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Am Fam Physician. 2021;103(8):503-504

Author disclosure: No relevant financial affiliations.

An 80-year-old patient presented to the emergency department in October 2020 with several days of increasing shortness of breath. Three days before that, the patient went to urgent care because of intermittent fevers up to 103°F (39.4°C) and a dry cough. The patient went to the emergency department after the symptoms continued to worsen. The medical history included atrial fibrillation, hypertension, and hyperlipidemia. The patient lived independently at home and had never smoked cigarettes.

On examination, the patient's vital signs included a pulse rate of 113 beats per minute, respiratory rate of 26 breaths per minute, and temperature of 100.8°F (38.2°C). The patient required 5 L of oxygen via nasal cannula to maintain an oxygen saturation of 96%. Lung auscultation revealed diffuse rales bilaterally.

Relevant laboratory results included a white blood cell count of 13,000 per μL (13.0 × 109 per L) with 48% lymphocytes. A chest radiograph demonstrated moderate multifocal, bilateral, patchy airspace and interstitial opacities (Figure 1).

Question

Based on the patient's history, physical examination, laboratory, and imaging findings, which one of the following is the most likely diagnosis?

  • A. Aspiration pneumonia.

  • B. Congestive heart failure.

  • C. COVID-19 interstitial pneumonia.

  • D. Mycoplasma pneumonia.

Discussion

The answer is C: COVID-19 interstitial pneumonia, a novel acute respiratory illness caused by SARS-CoV-2 infection. Many patients with acute COVID-19 present with respiratory symptoms, including dry cough, shortness of breath, tachypnea, and hypoxemia. Pneumonia and acute respiratory failure can develop in the 5% to 10% of patients with severe disease.1 Patients with COVID-19 typically follow a biphasic disease course, with a milder initial presentation that is followed by clinical deterioration about seven to 10 days after the onset of symptoms.1 Imaging findings include bilateral ground-glass opacities, and subsegmental and lobar areas of consolidation.2

The patient's nasal swab test was positive for COVID-19 at the urgent care clinic three days before the patient presented to the emergency department. Polymerase chain reaction testing is most useful for the initial diagnosis of COVID-19. Treatment is generally supportive with oxygen, antiviral therapy, and intravenous fluids. Patients who require mechanical ventilation and dialysis have a much poorer prognosis. Bacterial pneumonia typically presents with a focal or lobar consolidation on chest radiography. Other viral causes of pneumonia can present with similar interstitial infiltrates, which makes polymerase chain reaction testing for common viruses, such as influenza A and B, important when diagnosing COVID-19.

Aspiration pneumonia is caused by the inhalation of foreign particles into the lungs. Certain populations are at greater risk of this disease, including older people and those with dysphagia or impaired neurologic status (e.g., due to stroke or alcohol or drug use). Radiographs show opacification of the posterior segment of the upper lobes and the superior segment of the lower lobes. Because of the more obtusely angled right bronchus, the right lower lobe is most often involved with aspiration, but the position of the patient during the aspiration event leads to bilateral involvement in 50% of cases.3 The low specificity of diagnostic radiography in aspiration pneumonia can be improved with computed tomography.3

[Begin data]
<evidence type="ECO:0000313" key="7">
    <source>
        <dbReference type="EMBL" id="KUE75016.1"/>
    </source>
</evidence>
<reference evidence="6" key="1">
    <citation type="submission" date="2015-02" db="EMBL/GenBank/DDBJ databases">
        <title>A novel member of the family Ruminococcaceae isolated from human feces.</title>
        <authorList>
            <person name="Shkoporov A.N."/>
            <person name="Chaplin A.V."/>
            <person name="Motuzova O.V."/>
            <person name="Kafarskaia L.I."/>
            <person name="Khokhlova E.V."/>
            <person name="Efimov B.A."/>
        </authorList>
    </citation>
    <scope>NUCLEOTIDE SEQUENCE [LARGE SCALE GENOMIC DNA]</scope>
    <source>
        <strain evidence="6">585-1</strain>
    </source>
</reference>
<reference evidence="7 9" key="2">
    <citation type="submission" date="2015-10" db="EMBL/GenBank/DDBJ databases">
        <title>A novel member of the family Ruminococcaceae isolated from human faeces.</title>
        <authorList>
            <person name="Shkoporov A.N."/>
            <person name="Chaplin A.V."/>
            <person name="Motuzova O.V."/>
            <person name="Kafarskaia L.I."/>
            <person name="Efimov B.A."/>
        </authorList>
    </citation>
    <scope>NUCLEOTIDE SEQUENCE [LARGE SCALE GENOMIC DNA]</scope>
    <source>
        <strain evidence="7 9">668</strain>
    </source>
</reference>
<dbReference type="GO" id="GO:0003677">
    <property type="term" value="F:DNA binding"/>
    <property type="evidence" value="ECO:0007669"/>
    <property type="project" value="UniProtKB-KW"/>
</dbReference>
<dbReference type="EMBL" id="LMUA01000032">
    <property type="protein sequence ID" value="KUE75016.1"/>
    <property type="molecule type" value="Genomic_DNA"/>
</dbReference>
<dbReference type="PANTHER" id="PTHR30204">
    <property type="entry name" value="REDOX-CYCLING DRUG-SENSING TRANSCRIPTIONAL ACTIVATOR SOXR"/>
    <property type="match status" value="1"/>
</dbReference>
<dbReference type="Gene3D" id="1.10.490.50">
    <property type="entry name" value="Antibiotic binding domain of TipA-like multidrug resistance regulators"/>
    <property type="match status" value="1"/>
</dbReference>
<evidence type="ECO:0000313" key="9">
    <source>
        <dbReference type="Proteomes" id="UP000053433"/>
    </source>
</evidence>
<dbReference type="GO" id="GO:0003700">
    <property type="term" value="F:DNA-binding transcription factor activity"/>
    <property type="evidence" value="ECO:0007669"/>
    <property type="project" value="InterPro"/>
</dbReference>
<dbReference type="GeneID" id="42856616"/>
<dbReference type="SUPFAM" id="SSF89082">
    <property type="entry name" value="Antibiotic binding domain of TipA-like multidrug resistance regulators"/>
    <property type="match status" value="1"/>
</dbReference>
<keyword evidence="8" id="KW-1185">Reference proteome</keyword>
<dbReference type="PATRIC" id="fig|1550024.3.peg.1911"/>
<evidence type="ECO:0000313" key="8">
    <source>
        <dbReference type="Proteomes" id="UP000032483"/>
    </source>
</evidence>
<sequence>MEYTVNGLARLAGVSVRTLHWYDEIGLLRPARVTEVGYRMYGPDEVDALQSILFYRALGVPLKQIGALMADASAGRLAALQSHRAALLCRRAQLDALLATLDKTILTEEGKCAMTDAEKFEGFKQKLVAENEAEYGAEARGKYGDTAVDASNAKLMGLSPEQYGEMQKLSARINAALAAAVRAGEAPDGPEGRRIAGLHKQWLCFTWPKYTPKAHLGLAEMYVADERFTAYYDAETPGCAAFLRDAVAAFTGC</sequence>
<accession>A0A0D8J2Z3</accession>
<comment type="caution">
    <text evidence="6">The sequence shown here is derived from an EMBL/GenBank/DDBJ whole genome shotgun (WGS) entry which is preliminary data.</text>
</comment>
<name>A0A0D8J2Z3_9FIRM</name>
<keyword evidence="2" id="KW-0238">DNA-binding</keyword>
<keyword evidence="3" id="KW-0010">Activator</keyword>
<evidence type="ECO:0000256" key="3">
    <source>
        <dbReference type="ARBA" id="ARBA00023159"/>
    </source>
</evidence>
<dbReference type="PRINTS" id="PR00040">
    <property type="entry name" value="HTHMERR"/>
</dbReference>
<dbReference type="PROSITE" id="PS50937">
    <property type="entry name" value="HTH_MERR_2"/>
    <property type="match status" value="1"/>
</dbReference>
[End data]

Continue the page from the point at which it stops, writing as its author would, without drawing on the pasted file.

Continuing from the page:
Congestive heart failure is characterized by dyspnea and volume overload, including peripheral edema and pulmonary rales.4 Characteristic radiograph findings include cardiomegaly, pulmonary venous congestion, septal lines, airspace opacification, and pleural effusions.4

Mycoplasma pneumonia typically presents with mild symptoms, including fever, cough, wheezing, and dyspnea. Chest radiography may show airspace opacities, reticular opacities, and bronchial thickening. Computed tomography findings are similar to radiography, but in more detail, and can include interstitial thickening and centrilobular nodules.5

ConditionSigns and symptomsCharacteristic radiograph findings
Aspiration pneumoniaPneumonia symptoms in at-risk patients, such as older people and those with dysphagia or impaired neurologic status (e.g., due to stroke or alcohol or drug use)Opacification of the posterior segment of the upper lobes and the superior segment of the lower lobes; because of the more obtusely angled right bronchus, the right lower lobe is most often involved
Congestive heart failureDyspnea and volume overload, including peripheral edema and pulmonary ralesCardiomegaly, pulmonary venous congestion, septal lines, airspace opacification, and pleural effusions
COVID-19 interstitial pneumoniaDry cough, shortness of breath, tachypnea, and hypoxemia; biphasic disease course, with a milder initial presentation that is followed by clinical deterioration about seven to 10 days after onset of symptomsBilateral ground-glass opacities, and subsegmental and lobar areas of consolidation
Mycoplasma pneumoniaTypically mild symptoms; fever, cough, wheezing, dyspneaAirspace opacities, reticular opacities, and bronchial thickening
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The editors of AFP welcome submissions for Photo Quiz. Guidelines for preparing and submitting a Photo Quiz manuscript can be found in the Authors' Guide at https://www.aafp.org/afp/photoquizinfo. To be considered for publication, submissions must meet these guidelines. Email submissions to afpphoto@aafp.org.

This series is coordinated by John E. Delzell Jr., MD, MSPH, associate medical editor.

A collection of Photo Quiz published in AFP is available at https://www.aafp.org/afp/photoquiz

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